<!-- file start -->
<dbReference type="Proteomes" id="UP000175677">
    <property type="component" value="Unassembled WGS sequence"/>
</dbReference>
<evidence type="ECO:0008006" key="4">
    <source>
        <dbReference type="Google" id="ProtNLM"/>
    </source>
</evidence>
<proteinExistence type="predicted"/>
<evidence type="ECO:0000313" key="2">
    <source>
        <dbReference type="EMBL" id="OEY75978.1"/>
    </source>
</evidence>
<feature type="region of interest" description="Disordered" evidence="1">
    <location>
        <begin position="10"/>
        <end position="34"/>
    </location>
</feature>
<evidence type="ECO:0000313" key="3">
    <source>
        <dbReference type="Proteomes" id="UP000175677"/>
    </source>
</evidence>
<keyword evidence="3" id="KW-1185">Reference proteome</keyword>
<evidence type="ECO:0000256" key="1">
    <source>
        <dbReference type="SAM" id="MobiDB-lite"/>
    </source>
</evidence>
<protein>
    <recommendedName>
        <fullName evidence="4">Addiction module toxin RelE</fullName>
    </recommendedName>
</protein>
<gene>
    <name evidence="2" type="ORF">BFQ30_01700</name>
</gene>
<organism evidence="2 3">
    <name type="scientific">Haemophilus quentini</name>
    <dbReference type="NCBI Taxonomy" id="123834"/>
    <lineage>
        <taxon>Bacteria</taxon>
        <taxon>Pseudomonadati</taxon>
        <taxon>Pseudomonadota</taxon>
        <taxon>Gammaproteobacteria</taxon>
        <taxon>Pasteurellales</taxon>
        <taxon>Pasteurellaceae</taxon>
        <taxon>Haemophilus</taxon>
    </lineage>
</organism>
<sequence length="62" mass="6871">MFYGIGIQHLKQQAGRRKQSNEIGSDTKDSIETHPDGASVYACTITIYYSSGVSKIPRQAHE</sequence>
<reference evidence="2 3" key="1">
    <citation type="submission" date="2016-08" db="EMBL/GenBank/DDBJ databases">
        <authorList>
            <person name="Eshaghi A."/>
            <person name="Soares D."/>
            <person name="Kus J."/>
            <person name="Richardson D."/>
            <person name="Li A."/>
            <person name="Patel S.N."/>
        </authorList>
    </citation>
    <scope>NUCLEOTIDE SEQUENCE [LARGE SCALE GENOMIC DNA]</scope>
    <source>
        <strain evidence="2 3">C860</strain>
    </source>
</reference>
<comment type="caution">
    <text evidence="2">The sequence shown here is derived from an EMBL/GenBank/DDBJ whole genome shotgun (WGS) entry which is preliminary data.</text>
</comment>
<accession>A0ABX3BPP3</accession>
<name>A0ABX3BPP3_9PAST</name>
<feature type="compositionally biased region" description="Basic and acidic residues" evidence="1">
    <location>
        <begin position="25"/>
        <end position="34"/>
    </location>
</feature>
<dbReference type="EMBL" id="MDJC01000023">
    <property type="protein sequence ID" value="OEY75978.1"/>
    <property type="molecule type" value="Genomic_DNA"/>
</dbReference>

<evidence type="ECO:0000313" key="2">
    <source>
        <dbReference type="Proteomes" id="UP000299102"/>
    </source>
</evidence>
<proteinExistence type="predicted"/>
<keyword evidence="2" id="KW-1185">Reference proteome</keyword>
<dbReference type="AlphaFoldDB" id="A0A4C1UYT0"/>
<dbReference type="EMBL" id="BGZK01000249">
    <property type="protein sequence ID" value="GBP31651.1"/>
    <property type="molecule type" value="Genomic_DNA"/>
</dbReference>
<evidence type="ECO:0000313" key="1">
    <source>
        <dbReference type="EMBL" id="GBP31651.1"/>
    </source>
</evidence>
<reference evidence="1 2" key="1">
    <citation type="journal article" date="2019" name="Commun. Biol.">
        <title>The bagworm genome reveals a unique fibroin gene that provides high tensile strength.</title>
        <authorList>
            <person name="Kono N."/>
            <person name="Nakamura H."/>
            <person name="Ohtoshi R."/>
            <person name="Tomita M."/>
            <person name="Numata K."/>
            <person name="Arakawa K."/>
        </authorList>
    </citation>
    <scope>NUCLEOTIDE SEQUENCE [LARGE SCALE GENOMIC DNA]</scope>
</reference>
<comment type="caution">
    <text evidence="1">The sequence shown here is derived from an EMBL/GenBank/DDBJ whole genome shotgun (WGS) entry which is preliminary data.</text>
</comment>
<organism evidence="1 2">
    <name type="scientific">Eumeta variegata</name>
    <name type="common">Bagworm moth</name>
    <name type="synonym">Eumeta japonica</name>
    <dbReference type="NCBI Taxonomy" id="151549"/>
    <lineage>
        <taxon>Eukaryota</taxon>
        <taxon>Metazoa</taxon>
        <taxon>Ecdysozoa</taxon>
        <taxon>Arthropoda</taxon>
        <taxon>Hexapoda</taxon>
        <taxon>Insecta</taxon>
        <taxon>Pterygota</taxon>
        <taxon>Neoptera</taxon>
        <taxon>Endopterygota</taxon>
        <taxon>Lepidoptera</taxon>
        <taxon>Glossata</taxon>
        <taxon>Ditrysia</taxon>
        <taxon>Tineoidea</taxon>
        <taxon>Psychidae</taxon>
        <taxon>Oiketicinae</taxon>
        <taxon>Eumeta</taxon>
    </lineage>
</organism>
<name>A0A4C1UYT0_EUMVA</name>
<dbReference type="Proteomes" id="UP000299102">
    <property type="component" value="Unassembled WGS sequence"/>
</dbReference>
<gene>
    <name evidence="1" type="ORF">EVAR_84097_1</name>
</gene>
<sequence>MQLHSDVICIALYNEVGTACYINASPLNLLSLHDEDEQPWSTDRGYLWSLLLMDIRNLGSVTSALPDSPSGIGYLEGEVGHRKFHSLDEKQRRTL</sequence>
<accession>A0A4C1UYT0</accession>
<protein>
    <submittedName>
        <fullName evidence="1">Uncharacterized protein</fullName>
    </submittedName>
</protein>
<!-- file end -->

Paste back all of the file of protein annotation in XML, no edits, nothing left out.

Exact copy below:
<dbReference type="Proteomes" id="UP000175677">
    <property type="component" value="Unassembled WGS sequence"/>
</dbReference>
<evidence type="ECO:0008006" key="4">
    <source>
        <dbReference type="Google" id="ProtNLM"/>
    </source>
</evidence>
<proteinExistence type="predicted"/>
<evidence type="ECO:0000313" key="2">
    <source>
        <dbReference type="EMBL" id="OEY75978.1"/>
    </source>
</evidence>
<feature type="region of interest" description="Disordered" evidence="1">
    <location>
        <begin position="10"/>
        <end position="34"/>
    </location>
</feature>
<evidence type="ECO:0000313" key="3">
    <source>
        <dbReference type="Proteomes" id="UP000175677"/>
    </source>
</evidence>
<keyword evidence="3" id="KW-1185">Reference proteome</keyword>
<evidence type="ECO:0000256" key="1">
    <source>
        <dbReference type="SAM" id="MobiDB-lite"/>
    </source>
</evidence>
<protein>
    <recommendedName>
        <fullName evidence="4">Addiction module toxin RelE</fullName>
    </recommendedName>
</protein>
<gene>
    <name evidence="2" type="ORF">BFQ30_01700</name>
</gene>
<organism evidence="2 3">
    <name type="scientific">Haemophilus quentini</name>
    <dbReference type="NCBI Taxonomy" id="123834"/>
    <lineage>
        <taxon>Bacteria</taxon>
        <taxon>Pseudomonadati</taxon>
        <taxon>Pseudomonadota</taxon>
        <taxon>Gammaproteobacteria</taxon>
        <taxon>Pasteurellales</taxon>
        <taxon>Pasteurellaceae</taxon>
        <taxon>Haemophilus</taxon>
    </lineage>
</organism>
<sequence length="62" mass="6871">MFYGIGIQHLKQQAGRRKQSNEIGSDTKDSIETHPDGASVYACTITIYYSSGVSKIPRQAHE</sequence>
<reference evidence="2 3" key="1">
    <citation type="submission" date="2016-08" db="EMBL/GenBank/DDBJ databases">
        <authorList>
            <person name="Eshaghi A."/>
            <person name="Soares D."/>
            <person name="Kus J."/>
            <person name="Richardson D."/>
            <person name="Li A."/>
            <person name="Patel S.N."/>
        </authorList>
    </citation>
    <scope>NUCLEOTIDE SEQUENCE [LARGE SCALE GENOMIC DNA]</scope>
    <source>
        <strain evidence="2 3">C860</strain>
    </source>
</reference>
<comment type="caution">
    <text evidence="2">The sequence shown here is derived from an EMBL/GenBank/DDBJ whole genome shotgun (WGS) entry which is preliminary data.</text>
</comment>
<accession>A0ABX3BPP3</accession>
<name>A0ABX3BPP3_9PAST</name>
<feature type="compositionally biased region" description="Basic and acidic residues" evidence="1">
    <location>
        <begin position="25"/>
        <end position="34"/>
    </location>
</feature>
<dbReference type="EMBL" id="MDJC01000023">
    <property type="protein sequence ID" value="OEY75978.1"/>
    <property type="molecule type" value="Genomic_DNA"/>
</dbReference>

<evidence type="ECO:0000313" key="2">
    <source>
        <dbReference type="Proteomes" id="UP000299102"/>
    </source>
</evidence>
<proteinExistence type="predicted"/>
<keyword evidence="2" id="KW-1185">Reference proteome</keyword>
<dbReference type="AlphaFoldDB" id="A0A4C1UYT0"/>
<dbReference type="EMBL" id="BGZK01000249">
    <property type="protein sequence ID" value="GBP31651.1"/>
    <property type="molecule type" value="Genomic_DNA"/>
</dbReference>
<evidence type="ECO:0000313" key="1">
    <source>
        <dbReference type="EMBL" id="GBP31651.1"/>
    </source>
</evidence>
<reference evidence="1 2" key="1">
    <citation type="journal article" date="2019" name="Commun. Biol.">
        <title>The bagworm genome reveals a unique fibroin gene that provides high tensile strength.</title>
        <authorList>
            <person name="Kono N."/>
            <person name="Nakamura H."/>
            <person name="Ohtoshi R."/>
            <person name="Tomita M."/>
            <person name="Numata K."/>
            <person name="Arakawa K."/>
        </authorList>
    </citation>
    <scope>NUCLEOTIDE SEQUENCE [LARGE SCALE GENOMIC DNA]</scope>
</reference>
<comment type="caution">
    <text evidence="1">The sequence shown here is derived from an EMBL/GenBank/DDBJ whole genome shotgun (WGS) entry which is preliminary data.</text>
</comment>
<organism evidence="1 2">
    <name type="scientific">Eumeta variegata</name>
    <name type="common">Bagworm moth</name>
    <name type="synonym">Eumeta japonica</name>
    <dbReference type="NCBI Taxonomy" id="151549"/>
    <lineage>
        <taxon>Eukaryota</taxon>
        <taxon>Metazoa</taxon>
        <taxon>Ecdysozoa</taxon>
        <taxon>Arthropoda</taxon>
        <taxon>Hexapoda</taxon>
        <taxon>Insecta</taxon>
        <taxon>Pterygota</taxon>
        <taxon>Neoptera</taxon>
        <taxon>Endopterygota</taxon>
        <taxon>Lepidoptera</taxon>
        <taxon>Glossata</taxon>
        <taxon>Ditrysia</taxon>
        <taxon>Tineoidea</taxon>
        <taxon>Psychidae</taxon>
        <taxon>Oiketicinae</taxon>
        <taxon>Eumeta</taxon>
    </lineage>
</organism>
<name>A0A4C1UYT0_EUMVA</name>
<dbReference type="Proteomes" id="UP000299102">
    <property type="component" value="Unassembled WGS sequence"/>
</dbReference>
<gene>
    <name evidence="1" type="ORF">EVAR_84097_1</name>
</gene>
<sequence>MQLHSDVICIALYNEVGTACYINASPLNLLSLHDEDEQPWSTDRGYLWSLLLMDIRNLGSVTSALPDSPSGIGYLEGEVGHRKFHSLDEKQRRTL</sequence>
<accession>A0A4C1UYT0</accession>
<protein>
    <submittedName>
        <fullName evidence="1">Uncharacterized protein</fullName>
    </submittedName>
</protein>